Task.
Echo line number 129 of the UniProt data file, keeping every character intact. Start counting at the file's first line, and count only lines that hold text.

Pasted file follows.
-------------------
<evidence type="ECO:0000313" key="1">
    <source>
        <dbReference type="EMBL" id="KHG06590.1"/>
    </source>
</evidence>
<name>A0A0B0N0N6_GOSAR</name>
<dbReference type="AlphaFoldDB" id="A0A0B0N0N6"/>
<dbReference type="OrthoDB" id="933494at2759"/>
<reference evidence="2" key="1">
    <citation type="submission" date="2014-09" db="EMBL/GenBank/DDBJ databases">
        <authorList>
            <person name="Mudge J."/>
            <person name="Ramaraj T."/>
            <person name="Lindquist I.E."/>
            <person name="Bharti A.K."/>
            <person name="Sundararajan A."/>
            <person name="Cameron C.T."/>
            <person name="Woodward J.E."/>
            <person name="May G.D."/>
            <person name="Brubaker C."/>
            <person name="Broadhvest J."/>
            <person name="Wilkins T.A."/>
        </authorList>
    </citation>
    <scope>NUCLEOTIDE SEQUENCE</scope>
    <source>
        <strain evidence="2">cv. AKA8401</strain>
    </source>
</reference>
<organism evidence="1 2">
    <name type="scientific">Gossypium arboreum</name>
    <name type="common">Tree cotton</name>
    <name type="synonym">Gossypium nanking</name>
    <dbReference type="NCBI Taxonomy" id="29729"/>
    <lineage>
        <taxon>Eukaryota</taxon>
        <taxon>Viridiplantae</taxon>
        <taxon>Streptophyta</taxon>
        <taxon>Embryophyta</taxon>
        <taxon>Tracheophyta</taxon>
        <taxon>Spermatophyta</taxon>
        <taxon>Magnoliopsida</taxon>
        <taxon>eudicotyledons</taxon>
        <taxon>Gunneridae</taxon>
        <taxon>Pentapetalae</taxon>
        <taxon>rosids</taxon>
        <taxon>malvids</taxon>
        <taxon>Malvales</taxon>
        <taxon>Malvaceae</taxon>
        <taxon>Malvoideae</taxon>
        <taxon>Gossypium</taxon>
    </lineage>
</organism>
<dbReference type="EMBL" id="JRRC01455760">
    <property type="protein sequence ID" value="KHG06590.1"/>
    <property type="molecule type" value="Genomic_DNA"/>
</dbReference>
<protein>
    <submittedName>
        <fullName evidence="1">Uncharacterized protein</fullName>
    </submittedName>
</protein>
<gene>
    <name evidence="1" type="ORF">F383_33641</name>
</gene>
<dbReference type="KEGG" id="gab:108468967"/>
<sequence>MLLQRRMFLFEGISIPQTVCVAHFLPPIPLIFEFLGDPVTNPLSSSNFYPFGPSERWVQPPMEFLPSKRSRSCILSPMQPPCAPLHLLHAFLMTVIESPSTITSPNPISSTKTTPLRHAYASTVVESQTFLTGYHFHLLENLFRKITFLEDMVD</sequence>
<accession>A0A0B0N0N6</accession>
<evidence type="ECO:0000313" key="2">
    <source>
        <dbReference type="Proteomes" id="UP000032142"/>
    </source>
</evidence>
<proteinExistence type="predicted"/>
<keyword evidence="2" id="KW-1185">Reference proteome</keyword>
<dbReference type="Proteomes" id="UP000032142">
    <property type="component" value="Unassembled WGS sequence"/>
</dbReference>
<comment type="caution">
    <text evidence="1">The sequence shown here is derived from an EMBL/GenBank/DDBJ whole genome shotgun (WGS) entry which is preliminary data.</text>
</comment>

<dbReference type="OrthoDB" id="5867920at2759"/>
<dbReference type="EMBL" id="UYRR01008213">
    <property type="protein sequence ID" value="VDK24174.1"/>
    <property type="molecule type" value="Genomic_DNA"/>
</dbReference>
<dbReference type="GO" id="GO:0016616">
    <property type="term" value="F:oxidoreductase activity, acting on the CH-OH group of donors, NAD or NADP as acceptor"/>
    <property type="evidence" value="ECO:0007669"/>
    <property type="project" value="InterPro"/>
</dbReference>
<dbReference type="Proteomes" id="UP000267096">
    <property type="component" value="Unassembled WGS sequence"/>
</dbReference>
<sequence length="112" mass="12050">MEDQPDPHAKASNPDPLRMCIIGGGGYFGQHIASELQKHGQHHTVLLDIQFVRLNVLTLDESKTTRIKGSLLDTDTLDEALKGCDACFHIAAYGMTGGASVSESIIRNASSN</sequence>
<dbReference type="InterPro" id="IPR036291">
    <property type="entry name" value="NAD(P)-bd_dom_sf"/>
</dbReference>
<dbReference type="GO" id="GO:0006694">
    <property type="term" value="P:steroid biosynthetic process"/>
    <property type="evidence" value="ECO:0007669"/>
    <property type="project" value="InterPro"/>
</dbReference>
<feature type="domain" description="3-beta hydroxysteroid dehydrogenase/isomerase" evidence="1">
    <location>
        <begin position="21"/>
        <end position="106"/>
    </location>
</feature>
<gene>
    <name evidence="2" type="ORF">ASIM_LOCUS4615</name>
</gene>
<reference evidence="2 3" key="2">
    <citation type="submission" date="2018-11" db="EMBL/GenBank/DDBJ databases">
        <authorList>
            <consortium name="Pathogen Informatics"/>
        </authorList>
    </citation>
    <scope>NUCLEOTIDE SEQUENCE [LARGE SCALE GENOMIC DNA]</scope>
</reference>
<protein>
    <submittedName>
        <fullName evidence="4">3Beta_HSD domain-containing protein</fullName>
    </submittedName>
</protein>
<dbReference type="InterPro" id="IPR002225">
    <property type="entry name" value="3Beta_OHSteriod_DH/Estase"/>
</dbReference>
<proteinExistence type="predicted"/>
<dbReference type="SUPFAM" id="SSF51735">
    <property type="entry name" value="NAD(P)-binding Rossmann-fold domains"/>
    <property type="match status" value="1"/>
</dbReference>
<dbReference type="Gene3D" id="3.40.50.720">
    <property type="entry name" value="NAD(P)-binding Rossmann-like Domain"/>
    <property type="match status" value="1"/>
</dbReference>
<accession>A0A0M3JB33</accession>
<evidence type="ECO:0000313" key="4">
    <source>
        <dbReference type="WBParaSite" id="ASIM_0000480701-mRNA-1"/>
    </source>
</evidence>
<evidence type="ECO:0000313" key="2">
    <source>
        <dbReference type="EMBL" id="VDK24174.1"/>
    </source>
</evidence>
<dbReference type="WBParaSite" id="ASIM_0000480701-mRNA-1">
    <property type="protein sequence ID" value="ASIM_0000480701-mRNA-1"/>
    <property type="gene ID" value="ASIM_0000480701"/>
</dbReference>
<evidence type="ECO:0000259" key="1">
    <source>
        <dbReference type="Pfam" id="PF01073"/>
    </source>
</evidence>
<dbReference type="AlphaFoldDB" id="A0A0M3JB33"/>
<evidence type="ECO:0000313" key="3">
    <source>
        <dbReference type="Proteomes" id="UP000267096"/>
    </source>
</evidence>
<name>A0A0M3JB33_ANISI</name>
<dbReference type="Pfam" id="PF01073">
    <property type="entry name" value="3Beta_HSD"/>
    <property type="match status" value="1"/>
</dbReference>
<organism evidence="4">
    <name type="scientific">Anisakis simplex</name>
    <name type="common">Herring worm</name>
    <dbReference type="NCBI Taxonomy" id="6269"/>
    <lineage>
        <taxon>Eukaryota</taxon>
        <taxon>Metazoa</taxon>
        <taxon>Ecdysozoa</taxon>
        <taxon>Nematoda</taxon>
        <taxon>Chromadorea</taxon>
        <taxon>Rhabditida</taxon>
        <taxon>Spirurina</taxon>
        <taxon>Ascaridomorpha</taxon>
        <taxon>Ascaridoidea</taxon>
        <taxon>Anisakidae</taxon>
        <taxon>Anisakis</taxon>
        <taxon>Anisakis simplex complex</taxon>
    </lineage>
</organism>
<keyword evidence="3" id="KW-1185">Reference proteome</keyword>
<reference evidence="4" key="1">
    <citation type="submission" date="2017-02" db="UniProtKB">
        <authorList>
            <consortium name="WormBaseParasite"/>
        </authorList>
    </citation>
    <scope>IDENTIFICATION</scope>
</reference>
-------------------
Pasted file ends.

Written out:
<proteinExistence type="predicted"/>